BIRMINGHAM, AL (WBRC) - Everything changed for the Anderson family on July 24, 2016, the day their twins, Charlie and Sophia, were born. Unfortunately, this was not the happy, exciting day they had anticipated when the Anderson’s found out they were pregnant with twins.
Tori was only 26 weeks pregnant and went into premature labor. Two hours later the babies were delivered, weighing just two pounds each. Terrified does not begin to describe how the Anderson’s felt. They were fortunate to have delivered them at UAB, a world-class facility that they feel blessed to have right here in their backyard. The Anderson’s were quickly taken to the Neonatal Intensive Care Unit (NICU) where an amazing team of doctors, nurses, and respiratory therapists began caring for them. Their babies were small, but it did not take long to see how tough they were. Over the next 20 weeks, they experienced the roller coaster ride that every NICU parent knows all too well.
Baby Sophia required moderate support for her breathing and had to rely on oxygen off and on. This was her main issue; otherwise her NICU course was uncomplicated. The Anderson’s were so thankful for this, because she gave them the strength they needed to get through the many difficult days they had with Charlie. Her personality was big from the very beginning, and she provided us so much joy even during our darkest times.
Baby Charlie’s complications started when he was only five days old. He had a bowel perforation and was transferred to Children’s of Alabama. This was the first of many days the Anderson’s thought they might lose Charlie. As a pediatrician, who trained in those very NICUs, Tori could not believe that she was watching her son experience the complications she used to fear as a resident. Charlie had a drain placed in his abdomen and they held their breaths, unsure of what the coming days would bring. A few days later, Charlie got extremely sick and his body was severely swollen. An amazing team of doctors, nurse practitioners, nurses, and respiratory therapists got him through this and miraculously over the next few weeks his bowels healed.
Just as Charlie’s bowels were healing, his lungs were getting worse. The Anderson’s prepared for surgery to remove part of his left lung and they did a lot of praying. It appeared that his life was hanging in the balance, and even the smallest amount of mucous in his breathing tube could tip him over the edge.
While the family was living day-to-day with Charlie, Sophia was growing and thriving. On October 15, Sophia was discharged home. What a joyous day for the Anderson’s! Sophia’s nurses and doctors gave her a wonderful sendoff, and in an odd way it was sad to say goodbye to them. They had done such an amazing job caring for the Anderson’s babies. Charlie was still ill during this time, and the family was living in a fog, going back and forth from home to the hospital.
Just two weeks later, they experienced what they believed to be a miracle. Charlie's lungs showed drastic improvement, and he did not require surgery. Over the next month and a half, he worked on feeding and growing, and he was discharged home on December 9. They could not have been happier to be all together as a family. Charlie stayed on full-time oxygen for six more months, then spent another six months using it at night. A little over a year after he came home from the hospital, Charlie was free of all tubes and monitors.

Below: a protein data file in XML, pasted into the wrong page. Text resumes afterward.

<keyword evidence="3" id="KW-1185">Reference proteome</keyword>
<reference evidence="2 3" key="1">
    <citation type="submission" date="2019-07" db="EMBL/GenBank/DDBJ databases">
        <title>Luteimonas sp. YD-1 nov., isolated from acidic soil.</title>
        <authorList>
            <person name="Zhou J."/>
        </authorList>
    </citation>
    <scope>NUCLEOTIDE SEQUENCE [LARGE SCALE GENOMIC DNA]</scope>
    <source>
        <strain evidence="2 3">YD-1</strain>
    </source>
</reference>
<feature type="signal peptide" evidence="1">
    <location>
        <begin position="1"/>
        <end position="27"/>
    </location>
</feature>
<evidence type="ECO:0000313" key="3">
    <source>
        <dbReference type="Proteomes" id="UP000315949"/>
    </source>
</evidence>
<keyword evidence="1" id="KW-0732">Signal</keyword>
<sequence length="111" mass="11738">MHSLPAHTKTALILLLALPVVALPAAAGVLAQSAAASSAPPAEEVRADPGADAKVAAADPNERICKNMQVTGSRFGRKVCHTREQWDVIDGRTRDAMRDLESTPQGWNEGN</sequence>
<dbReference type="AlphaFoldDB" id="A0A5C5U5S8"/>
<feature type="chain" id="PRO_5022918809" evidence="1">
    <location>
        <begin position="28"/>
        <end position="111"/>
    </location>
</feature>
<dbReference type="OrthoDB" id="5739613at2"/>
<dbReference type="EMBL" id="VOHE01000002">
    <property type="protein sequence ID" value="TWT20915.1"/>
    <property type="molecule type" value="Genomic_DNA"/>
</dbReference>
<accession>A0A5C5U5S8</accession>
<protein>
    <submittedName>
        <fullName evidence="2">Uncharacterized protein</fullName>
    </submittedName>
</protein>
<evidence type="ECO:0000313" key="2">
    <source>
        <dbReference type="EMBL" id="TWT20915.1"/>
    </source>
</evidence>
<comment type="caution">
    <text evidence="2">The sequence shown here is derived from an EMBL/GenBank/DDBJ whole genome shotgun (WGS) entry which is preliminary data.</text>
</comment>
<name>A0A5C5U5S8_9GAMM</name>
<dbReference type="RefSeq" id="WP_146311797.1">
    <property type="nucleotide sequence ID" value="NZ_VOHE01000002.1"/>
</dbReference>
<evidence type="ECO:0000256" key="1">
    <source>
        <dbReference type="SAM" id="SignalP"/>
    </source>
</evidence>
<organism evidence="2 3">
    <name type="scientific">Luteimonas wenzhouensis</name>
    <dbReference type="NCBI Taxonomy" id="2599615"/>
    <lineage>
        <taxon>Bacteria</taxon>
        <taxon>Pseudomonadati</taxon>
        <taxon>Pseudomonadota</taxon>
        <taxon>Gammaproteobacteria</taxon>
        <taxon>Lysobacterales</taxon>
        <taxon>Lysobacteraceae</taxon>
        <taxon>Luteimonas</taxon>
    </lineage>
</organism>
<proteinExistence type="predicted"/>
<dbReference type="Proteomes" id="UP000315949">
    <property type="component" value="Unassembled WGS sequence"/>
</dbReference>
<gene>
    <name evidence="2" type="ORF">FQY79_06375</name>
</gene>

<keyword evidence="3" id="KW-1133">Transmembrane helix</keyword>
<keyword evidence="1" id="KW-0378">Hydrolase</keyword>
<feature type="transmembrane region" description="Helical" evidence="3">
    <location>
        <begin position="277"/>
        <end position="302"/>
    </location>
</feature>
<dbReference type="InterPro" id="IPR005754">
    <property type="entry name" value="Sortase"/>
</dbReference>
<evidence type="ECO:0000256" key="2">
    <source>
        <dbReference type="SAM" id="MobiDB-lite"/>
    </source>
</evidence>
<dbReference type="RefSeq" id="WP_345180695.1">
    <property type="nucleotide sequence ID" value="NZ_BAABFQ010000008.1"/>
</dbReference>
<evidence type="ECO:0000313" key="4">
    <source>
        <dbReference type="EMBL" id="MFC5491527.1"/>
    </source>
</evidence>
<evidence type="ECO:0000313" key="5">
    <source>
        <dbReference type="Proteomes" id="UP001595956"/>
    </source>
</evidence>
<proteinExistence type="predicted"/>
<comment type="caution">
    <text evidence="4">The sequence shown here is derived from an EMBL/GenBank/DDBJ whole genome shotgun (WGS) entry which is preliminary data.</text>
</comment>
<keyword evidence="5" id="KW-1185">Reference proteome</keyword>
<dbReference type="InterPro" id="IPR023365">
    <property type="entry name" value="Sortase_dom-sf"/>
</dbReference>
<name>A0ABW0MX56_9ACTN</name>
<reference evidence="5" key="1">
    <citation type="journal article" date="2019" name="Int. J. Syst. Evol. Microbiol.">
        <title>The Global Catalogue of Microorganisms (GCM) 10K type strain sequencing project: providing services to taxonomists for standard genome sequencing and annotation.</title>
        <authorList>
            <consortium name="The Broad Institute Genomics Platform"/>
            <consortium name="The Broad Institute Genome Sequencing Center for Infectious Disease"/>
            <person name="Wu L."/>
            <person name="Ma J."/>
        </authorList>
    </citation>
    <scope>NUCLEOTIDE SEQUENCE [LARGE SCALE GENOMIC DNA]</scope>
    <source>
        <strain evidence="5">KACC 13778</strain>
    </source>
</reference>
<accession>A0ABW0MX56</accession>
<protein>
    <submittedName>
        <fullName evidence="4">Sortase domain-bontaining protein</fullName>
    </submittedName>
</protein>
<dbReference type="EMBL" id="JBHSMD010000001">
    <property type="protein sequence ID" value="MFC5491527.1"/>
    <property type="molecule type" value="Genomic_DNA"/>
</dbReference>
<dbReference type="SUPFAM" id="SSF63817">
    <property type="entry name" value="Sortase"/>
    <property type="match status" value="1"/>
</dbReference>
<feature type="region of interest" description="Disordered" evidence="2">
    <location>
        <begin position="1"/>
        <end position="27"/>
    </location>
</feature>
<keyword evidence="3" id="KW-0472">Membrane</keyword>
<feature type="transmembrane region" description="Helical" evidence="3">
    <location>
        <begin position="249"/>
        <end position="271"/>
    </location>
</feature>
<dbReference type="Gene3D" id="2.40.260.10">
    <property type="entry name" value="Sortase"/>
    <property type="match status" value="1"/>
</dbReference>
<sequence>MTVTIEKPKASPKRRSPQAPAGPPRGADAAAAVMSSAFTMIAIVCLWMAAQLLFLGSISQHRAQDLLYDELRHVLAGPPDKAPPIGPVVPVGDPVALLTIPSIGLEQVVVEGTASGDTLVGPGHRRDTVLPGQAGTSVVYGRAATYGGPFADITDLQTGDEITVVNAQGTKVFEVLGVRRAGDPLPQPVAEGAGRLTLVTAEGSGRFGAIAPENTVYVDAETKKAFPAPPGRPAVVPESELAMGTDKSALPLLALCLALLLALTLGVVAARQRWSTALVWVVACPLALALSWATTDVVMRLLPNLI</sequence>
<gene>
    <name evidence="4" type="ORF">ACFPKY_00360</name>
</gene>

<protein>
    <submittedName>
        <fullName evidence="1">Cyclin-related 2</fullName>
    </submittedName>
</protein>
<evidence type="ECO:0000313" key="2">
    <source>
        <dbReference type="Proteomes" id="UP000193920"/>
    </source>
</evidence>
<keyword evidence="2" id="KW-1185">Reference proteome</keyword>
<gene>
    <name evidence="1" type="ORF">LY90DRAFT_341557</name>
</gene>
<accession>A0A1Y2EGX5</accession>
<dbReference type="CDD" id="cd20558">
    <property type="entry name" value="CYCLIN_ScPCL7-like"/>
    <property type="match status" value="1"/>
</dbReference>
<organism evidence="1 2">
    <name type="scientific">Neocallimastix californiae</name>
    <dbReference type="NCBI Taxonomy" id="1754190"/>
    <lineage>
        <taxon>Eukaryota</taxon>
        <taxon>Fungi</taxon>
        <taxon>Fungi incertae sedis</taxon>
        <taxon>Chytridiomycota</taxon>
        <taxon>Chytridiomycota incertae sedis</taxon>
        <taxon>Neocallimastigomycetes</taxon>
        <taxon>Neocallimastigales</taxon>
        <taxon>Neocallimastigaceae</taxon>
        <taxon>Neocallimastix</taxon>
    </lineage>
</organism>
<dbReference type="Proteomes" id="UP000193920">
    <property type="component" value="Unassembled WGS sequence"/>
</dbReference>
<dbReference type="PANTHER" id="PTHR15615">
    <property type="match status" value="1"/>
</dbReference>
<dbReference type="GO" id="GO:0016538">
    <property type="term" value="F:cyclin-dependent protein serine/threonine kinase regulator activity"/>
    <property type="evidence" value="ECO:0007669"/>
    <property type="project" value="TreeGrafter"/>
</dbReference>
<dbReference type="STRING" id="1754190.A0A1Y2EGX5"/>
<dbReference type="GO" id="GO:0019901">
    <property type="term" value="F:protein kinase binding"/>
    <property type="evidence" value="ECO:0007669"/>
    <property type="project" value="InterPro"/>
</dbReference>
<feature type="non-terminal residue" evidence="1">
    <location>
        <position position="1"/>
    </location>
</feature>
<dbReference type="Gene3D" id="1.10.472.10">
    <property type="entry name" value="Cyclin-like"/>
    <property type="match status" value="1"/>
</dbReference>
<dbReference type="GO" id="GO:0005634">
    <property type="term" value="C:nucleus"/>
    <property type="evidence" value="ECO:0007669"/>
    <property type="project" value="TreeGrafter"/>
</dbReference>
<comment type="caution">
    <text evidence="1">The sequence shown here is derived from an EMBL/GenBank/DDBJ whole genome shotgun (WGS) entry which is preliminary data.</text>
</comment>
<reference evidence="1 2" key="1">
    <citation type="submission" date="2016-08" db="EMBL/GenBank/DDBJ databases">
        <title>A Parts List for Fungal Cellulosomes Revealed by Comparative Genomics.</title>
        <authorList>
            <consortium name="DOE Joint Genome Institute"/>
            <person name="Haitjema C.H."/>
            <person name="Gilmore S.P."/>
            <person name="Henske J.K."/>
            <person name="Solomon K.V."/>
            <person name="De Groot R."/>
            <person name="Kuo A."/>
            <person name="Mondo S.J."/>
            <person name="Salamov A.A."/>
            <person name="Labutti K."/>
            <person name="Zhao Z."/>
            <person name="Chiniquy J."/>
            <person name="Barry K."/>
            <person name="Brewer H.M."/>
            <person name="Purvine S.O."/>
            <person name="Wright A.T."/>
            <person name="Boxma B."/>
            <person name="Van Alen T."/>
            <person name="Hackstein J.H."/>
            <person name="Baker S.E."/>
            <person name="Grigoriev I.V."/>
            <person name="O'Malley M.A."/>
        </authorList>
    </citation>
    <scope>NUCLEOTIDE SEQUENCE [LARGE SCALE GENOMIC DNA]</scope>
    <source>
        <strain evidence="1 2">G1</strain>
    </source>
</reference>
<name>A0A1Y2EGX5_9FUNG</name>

Today, the Anderson’s continue to be amazed daily by their two precious children. They are now two-years-old and have caught up to their peers. They have worked with a wonderful group of therapists through early intervention, have been cared for by numerous outstanding doctors, and have had the non-stop support of their family and friends. It truly does take a village.
The Anderson family is so incredibly thankful for all the advances in neonatal medicine that allowed them to bring their babies home. Many of these advances have been made possible by the March of Dimes. Life-saving medicines that the Anderson children received were developed directly from research grants through this organization. The March of Dimes also provides support programs for families living day-to-day in the NICU. The NICU is as stressful as life gets, and every word of encouragement, hug, and hot meal they provide is invaluable.
The Anderson’s know that there are many families in their same situation who have a different outcome from theirs. Therefore, they feel so strongly in supporting the March of Dimes. The family wants to continue to push the research that will help prevent premature birth and save the lives of babies in the NICU. They want every baby to have a chance to come home healthy.
The family also hopes that their story provides inspiration to other families going through similar circumstances. They know how difficult it is to keep faith and hope when you see the odds stacked against your tiny babies. But, the Anderson’s have learned that preemies are special, and they are capable of amazing things.
Story shared by Tori Anderson
To learn more about the March of Dimes, click here.
To register for March for Babies in Greater Birmingham, click here.